Bon Fresco: On the Rise

It’s all about the bread at Bon Fresco, an excellent sandwich spot in Columbia.

Photograph by Scott Suchman

Gerald Koh won’t make claims for his superlative sandwich shop, Bon Fresco. The word “gourmet” never appears on the menu. The furthest he’ll go is a mission statement printed on the back of his takeout menu that begins, “Bread matters.”

Bon Fresco is housed in a strip mall in Columbia, and walking in you might think you’d stumbled on a Quiznos or Panera knockoff: a small seating area, counter service, cases stocked with premade salads and desserts, a roster of sandwich options. There’s one difference: the wonderful yeasty aroma of fresh bread.

Koh is so passionate about bread that he won’t take shortcuts in the 30-hour process that takes him from mixing to kneading to overnight refrigeration to baking. He goes through more than 50 pounds of flour a day for the baguettes, ciabatta rolls, and focaccia that give his sandwiches real distinction.

Bon Fresco is Koh’s latest venture in bread. For years the general manager at downtown DC’s Breadline, he tried to buy that place when owner Mark Furstenberg put it up for sale. Furstenberg eventually sold to a French company, and Koh moved on, opening the deli Wheatberry in DC’s Cleveland Park in 2005 before launching Bon Fresco four years ago. (The name combines the French for “good” with the Italian for “fresh.”)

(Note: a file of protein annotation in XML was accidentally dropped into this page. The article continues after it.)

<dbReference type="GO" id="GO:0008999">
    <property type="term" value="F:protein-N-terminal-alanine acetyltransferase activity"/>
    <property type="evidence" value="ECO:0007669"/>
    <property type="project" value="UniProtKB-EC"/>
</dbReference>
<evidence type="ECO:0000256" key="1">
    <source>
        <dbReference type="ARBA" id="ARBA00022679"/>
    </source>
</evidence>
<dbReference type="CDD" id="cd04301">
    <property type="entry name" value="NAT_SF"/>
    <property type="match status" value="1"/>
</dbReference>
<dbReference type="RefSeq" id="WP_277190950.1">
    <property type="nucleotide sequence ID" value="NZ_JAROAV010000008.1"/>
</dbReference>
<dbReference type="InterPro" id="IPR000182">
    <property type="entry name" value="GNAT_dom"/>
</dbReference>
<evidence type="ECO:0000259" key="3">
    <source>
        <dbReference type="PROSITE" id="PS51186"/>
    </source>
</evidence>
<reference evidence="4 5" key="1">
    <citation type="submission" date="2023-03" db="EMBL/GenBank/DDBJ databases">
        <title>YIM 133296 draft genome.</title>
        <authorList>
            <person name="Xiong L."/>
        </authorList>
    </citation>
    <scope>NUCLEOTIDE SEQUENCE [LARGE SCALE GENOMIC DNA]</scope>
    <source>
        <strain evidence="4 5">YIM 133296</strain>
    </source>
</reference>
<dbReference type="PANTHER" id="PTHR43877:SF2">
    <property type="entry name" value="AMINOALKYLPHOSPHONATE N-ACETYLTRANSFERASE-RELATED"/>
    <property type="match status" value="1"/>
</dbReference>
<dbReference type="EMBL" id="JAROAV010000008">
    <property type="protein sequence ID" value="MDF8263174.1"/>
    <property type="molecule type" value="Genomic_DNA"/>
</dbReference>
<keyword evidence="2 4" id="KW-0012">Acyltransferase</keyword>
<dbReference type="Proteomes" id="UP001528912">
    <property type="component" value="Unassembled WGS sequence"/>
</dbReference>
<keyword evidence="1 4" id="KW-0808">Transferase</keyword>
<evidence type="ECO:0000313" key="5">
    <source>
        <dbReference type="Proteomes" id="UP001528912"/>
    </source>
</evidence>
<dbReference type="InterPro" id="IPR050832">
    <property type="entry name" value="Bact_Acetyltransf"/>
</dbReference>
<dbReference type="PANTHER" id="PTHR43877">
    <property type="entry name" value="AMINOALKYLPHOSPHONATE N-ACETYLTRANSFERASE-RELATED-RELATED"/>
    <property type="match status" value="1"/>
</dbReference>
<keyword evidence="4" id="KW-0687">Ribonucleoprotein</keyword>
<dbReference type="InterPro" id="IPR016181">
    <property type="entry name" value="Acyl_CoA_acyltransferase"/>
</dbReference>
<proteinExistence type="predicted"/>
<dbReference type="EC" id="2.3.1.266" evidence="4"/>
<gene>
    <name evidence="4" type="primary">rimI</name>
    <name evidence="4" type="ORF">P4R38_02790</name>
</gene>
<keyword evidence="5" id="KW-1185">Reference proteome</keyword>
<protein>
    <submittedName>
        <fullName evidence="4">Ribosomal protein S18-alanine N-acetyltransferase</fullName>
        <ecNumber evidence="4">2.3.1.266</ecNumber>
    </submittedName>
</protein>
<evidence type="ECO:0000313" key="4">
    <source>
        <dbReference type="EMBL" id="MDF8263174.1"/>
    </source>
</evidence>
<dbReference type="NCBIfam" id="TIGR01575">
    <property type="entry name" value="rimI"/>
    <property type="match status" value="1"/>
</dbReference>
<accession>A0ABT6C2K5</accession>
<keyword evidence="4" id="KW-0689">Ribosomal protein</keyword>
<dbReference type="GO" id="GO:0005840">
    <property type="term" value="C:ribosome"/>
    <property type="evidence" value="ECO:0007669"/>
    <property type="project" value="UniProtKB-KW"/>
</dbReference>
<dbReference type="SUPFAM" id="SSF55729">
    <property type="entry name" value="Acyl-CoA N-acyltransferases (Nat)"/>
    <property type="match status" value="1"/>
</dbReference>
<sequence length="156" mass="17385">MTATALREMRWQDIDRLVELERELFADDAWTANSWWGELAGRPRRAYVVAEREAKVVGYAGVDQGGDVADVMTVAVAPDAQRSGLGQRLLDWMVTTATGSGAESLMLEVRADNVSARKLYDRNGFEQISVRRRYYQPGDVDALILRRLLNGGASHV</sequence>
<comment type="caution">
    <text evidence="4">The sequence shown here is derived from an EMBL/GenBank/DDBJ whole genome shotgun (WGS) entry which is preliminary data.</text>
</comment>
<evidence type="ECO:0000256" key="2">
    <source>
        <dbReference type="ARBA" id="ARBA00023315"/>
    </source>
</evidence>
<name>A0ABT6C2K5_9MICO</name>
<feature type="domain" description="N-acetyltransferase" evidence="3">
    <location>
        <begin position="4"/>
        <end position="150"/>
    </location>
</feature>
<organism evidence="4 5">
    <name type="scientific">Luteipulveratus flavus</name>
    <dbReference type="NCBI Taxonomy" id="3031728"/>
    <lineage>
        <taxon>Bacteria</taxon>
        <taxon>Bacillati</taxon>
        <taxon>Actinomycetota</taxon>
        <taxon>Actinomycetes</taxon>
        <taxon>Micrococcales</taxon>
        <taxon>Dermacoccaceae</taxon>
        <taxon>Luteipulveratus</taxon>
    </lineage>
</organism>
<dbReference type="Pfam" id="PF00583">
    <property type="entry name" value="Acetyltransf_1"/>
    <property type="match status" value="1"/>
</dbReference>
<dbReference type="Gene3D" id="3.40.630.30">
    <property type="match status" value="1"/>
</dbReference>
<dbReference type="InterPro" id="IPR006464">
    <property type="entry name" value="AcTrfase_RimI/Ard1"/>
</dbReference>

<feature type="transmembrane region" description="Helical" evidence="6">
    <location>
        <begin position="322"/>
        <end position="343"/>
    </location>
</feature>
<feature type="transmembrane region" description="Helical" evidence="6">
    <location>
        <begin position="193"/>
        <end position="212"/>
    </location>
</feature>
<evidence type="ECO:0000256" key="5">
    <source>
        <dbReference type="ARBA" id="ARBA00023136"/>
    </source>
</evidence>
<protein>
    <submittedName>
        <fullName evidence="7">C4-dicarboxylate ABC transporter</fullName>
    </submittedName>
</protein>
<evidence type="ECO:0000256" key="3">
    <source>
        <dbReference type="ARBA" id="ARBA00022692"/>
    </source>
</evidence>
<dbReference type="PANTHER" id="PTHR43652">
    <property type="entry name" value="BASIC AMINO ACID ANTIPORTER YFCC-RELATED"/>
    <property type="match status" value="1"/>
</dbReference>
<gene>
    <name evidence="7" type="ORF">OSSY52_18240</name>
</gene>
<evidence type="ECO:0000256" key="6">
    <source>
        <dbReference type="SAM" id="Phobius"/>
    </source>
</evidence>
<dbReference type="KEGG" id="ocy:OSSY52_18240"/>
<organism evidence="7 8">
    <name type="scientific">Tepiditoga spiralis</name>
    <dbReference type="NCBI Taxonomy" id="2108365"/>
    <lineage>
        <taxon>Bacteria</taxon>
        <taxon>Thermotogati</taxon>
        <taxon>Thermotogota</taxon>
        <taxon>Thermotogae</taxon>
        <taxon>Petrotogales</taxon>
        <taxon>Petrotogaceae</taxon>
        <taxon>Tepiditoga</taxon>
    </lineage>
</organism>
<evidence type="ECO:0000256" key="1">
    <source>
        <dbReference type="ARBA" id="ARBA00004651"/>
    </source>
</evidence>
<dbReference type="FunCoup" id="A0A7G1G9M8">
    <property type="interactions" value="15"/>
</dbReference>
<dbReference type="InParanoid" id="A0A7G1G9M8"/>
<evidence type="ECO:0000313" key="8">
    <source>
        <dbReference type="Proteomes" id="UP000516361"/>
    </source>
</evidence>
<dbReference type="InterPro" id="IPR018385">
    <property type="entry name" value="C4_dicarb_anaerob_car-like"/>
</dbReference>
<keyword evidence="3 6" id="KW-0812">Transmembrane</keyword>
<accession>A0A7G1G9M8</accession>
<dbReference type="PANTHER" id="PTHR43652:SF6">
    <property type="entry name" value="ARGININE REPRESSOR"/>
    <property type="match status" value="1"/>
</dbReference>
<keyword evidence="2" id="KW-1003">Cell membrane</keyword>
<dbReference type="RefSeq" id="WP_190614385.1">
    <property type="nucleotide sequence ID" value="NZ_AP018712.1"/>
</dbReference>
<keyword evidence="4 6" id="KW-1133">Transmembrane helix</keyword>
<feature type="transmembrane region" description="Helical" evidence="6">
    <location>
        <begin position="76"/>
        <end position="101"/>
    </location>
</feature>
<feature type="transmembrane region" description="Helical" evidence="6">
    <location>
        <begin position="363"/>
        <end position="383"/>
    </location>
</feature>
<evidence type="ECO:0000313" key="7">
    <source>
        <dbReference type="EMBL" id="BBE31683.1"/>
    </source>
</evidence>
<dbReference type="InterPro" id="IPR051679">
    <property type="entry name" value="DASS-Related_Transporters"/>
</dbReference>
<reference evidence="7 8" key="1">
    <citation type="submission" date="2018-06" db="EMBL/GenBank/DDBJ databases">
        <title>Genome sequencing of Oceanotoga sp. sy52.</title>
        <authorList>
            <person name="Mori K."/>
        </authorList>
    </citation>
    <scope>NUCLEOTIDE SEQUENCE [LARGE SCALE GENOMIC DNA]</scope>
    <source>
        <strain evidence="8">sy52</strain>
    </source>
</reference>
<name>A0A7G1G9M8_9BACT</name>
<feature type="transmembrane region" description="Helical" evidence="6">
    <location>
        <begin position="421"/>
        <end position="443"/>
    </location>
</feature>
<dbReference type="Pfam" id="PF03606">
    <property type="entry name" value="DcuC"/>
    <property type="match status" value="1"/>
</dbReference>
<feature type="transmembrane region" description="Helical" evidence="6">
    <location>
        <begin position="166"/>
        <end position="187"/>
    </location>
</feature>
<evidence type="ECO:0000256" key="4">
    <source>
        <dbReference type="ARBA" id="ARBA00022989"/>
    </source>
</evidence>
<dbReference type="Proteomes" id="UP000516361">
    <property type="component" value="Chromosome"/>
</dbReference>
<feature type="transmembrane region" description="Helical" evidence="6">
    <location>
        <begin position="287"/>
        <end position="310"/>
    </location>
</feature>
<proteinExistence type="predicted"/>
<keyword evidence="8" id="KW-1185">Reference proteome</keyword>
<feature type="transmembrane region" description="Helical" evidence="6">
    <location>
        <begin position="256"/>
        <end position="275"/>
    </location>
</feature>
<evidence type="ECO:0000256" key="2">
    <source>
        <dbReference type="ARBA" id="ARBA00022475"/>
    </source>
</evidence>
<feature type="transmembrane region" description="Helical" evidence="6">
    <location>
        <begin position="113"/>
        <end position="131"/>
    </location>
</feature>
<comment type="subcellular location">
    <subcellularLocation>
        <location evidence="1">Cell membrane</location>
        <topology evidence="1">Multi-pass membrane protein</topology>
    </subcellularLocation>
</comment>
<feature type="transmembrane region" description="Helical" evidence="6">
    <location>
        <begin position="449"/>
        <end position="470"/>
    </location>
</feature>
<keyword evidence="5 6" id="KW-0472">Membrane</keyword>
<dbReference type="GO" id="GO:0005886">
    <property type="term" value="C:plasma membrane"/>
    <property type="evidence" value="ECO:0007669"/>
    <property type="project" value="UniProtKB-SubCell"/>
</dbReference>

You might expect prices to be commensurate with the owner’s commitment to quality, but all sandwiches are $6.50 to $6.95 and generously piled.

A new creation, listed only on a piece of paper tacked to the cash register, stacks tender, thinly sliced London broil and provolone into a ciabatta roll so perfect you can hear the crunch as you take your first bite. It’s the best cheesesteak I’ve had in years. Koh’s invocation of a hoagie–Genoa salami, soppresatta, mortadella, provolone, and roasted red peppers on ciabatta–isn’t going to displace any affection for the Philly original, but it’s terrific on its own merits. Turning vegetables into a satisfying sandwich is tough, but Koh succeeds by draping strips of grilled zucchini and roasted tomatoes onto a warm baguette and slathering on a black-olive tapenade. The best of the long list is an unlikely masterpiece featuring thick slices of Brie tucked into a baguette along with caramelized onions and a smear of sun-dried-tomato pesto.

There are soups ($2.95 to $3.95)–including a very good chicken-and-rice and an excellent tomato-saffron–and salads ($6.50 to $6.95), among them lentil with mozzarella and grilled zucchini slicked with olive oil.

It’s refreshing to discover a small, independent restaurant that takes a purist’s approach and yet remains inclusive and unpretentious. That might not qualify as gourmet, but as Koh might say, buzzwords don’t matter. Bread matters.

This article appears in the April 2012 issue of The Washingtonian.